Film critic Kenneth Turan grew up in Brooklyn in the 1950s in an observant home, which means that he did not often enjoy a Saturday matinee at the Lowe’s Pitkin or the Brandt’s Sutter. “That said, I do have a vivid memory of sneaking out to see a vibrant, cleft-chinned Kirk Douglas so bringing to life the title role of Ulysses … that I still have trouble visualizing the Homeric epic without him in it,” Turan writes in his wholly compelling new book, “Not to Be Missed: Fifty-Four Favorites From a Lifetime of Film” (PublicAffairs, $25.99).
The richness of recollection that is to be found in “Not to Be Missed” is elegantly epitomized in Turan’s introductory remark. For the last several decades, Turan himself has been a “not-to-be-missed” film critic for the Los Angeles Times and National Public Radio, but now he has cast his memory back to his own formative experiences watching movies. The result is more than a collection of reviews, however; rather, Turan offers an enchanting blend of memoir, cultural and social history, Hollywood intelligence-gathering, and, of course, the testimony of an ardent and exceptionally well-informed aficionado of the movies.
“As I look back on it, writing about film has been a voyage of discovery with two interlocking purposes: I write to be a guide for the perplexed (to borrow Maimonides’ wonderful title), to help viewers find films they will love,” Turan explains by way of introduction. But he aspires to much more in his new book. “Through focusing intently on what I liked and disliked, it gradually became a process of finding out what was important to me on a broader scale. A way to find out, in short, whom I am.”
Turan reaches all the way back to the silent era to single out the “Fantômas” movies (1913-1914), a series based on a fictional character whose vast and enthusiastic audience included Salvador Dali, Pablo Picasso, Jean Cocteau, Colette and James Joyce. (Who knew?) The last two movies on the list are “Touch of Evil” (1958) and “Chimes at Midnight” (1965), two films directed by and starring Orson Welles. (Tellingly, it is the occasion for a charming war story about the words he exchanged with Welles when meeting him for the first time at a Hollywood party.) But there is nothing arbitrary about Turan’s rankings; he includes a placeholder for “The Fifty-Fifth Film” and then a list of “A Second Fifty-Four.” The point of the exercise, of course, is that any list of any length is sure to exclude some worthy titles.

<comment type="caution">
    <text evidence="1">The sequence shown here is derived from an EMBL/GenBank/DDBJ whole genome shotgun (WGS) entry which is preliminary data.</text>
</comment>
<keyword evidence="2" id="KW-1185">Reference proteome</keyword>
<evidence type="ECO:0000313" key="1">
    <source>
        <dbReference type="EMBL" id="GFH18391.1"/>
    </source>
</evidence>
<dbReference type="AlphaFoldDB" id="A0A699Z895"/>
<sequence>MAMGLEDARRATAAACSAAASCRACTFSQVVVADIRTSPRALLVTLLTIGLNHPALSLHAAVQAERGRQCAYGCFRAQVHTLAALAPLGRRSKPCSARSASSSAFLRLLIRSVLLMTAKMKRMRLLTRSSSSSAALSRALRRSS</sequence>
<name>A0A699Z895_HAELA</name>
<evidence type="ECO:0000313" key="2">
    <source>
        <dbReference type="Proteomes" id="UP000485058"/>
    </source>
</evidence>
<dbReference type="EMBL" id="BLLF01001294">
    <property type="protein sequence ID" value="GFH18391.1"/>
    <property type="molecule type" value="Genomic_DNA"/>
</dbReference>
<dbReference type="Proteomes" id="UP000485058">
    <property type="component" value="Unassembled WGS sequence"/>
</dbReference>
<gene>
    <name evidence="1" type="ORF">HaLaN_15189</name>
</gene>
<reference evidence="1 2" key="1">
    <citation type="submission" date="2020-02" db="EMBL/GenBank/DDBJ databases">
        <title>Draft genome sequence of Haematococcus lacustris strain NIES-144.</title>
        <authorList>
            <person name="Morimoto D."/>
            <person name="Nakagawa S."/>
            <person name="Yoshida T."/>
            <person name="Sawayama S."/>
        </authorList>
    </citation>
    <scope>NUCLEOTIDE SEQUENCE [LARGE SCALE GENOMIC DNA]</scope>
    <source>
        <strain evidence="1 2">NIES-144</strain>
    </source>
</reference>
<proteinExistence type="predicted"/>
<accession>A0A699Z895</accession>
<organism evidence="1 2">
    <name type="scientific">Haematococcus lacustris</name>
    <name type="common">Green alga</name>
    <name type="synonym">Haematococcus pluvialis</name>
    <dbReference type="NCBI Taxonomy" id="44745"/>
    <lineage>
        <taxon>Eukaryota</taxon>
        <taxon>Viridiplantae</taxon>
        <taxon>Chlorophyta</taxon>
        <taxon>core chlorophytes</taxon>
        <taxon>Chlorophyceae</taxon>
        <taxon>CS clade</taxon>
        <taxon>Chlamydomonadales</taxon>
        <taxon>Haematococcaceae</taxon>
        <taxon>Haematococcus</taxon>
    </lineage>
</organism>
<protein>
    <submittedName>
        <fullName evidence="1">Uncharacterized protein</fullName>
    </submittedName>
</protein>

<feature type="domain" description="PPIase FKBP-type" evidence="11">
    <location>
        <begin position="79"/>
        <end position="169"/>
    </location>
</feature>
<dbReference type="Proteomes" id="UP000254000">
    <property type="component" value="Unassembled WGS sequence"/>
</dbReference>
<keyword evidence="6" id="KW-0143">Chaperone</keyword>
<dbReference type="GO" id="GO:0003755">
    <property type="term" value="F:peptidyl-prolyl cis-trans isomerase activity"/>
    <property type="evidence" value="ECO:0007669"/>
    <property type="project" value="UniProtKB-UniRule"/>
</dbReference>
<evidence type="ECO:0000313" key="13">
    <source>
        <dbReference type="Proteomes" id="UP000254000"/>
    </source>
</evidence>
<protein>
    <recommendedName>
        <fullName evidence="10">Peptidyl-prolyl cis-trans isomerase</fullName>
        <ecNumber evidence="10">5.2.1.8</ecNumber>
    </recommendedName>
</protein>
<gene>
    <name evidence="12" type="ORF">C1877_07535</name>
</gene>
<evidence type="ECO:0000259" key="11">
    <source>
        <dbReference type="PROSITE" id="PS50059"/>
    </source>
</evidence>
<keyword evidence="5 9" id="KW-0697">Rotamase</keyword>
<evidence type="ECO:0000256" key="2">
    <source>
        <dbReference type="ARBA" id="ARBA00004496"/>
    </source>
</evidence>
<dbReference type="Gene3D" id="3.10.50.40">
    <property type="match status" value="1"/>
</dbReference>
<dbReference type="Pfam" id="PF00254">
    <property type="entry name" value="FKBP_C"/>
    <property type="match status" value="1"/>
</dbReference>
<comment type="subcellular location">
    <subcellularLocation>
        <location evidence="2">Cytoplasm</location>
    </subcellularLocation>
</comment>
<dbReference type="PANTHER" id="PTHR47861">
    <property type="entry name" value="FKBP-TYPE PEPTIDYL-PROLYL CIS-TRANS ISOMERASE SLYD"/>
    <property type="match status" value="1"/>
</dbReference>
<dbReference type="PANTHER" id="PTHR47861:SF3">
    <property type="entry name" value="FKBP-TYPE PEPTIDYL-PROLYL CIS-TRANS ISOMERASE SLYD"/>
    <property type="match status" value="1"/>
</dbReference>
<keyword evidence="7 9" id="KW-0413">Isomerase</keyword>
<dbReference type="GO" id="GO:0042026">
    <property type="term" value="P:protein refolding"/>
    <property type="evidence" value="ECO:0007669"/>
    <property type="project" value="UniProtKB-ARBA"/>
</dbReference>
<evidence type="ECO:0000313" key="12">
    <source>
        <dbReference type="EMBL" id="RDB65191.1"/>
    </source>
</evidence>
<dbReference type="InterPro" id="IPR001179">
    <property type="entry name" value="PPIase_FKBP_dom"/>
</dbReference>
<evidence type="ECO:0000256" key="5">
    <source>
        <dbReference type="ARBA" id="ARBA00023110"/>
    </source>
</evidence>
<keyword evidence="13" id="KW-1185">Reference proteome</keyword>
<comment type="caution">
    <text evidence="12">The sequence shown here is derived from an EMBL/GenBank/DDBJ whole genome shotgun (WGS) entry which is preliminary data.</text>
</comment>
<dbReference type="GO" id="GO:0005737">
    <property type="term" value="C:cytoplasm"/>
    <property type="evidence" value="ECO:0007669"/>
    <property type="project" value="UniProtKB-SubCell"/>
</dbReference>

“While some films were always going to be there,” he writes, “others gained or lost status and moment as my mood changed and the list grew in size and shape, making [the list] into an ever-changing, almost living thing.”
Indeed, “Not to Be Missed” can be used as the basis of a parlor game. Turan understands that no one’s list will be entirely identical to anyone else’s, and there is plenty of room for pleasurable debate. For example, I embrace most of his choices — including “The Third Man” (1949), “Sweet Smell of Success” (1957) and “Vertigo” (1958), all favorites of mine — but I would have added “People Will Talk” (1951), “It’s a Wonderful Life” (1946) and “Morgan!” (1966), all missing from his lists. Turan himself, I am convinced, will not be surprised to know that a reader has a dissenting opinion; indeed, I think he will regard it as a sign of success in provoking his readers into thinking about movies.
Above all, “Not to Be Missed” is a treasure trove of obscure but worthy movies that have probably escaped the attention of most readers. I knew of the 1937 Yiddish film “The Dybbuk,” for example, but Turan’s short take on the movie made it a must-see for me. Produced only two years before the Nazi invasion of Poland, “the film’s re-creation of the culture and civilization of Europe’s Chasidic Jews, its depiction of a world that would soon be no more, resonates in a way no one involved in its production could have foreseen.”
I already own several books that attempt to do what Turan has done in “Not to Be Missed,” and I consult them often as I troll through Netflix for movies to watch and re-watch. That may become its highest and best use. As I read his book, I was prompted to re-watch some of my favorites and to seek out some of the more obscure movies that I had missed. But Turan has also done something more than that. Here is a critic and writer at the height of his powers, fully himself and speaking in his unique voice, wholly immersed in a body of knowledge that he has mastered with the gravitas of a talmudic scholar, and yet, at the same time, fully alive with the sheer joy that the movies have inspired in him and so many others.
Jonathan Kirsch, author and publishing attorney, is the author of, most recently, “The Short Strange Life of Herschel Grynszpan: A Boy Avenger, a Nazi Diplomat and a Murder in Paris” (Norton/Liveright).
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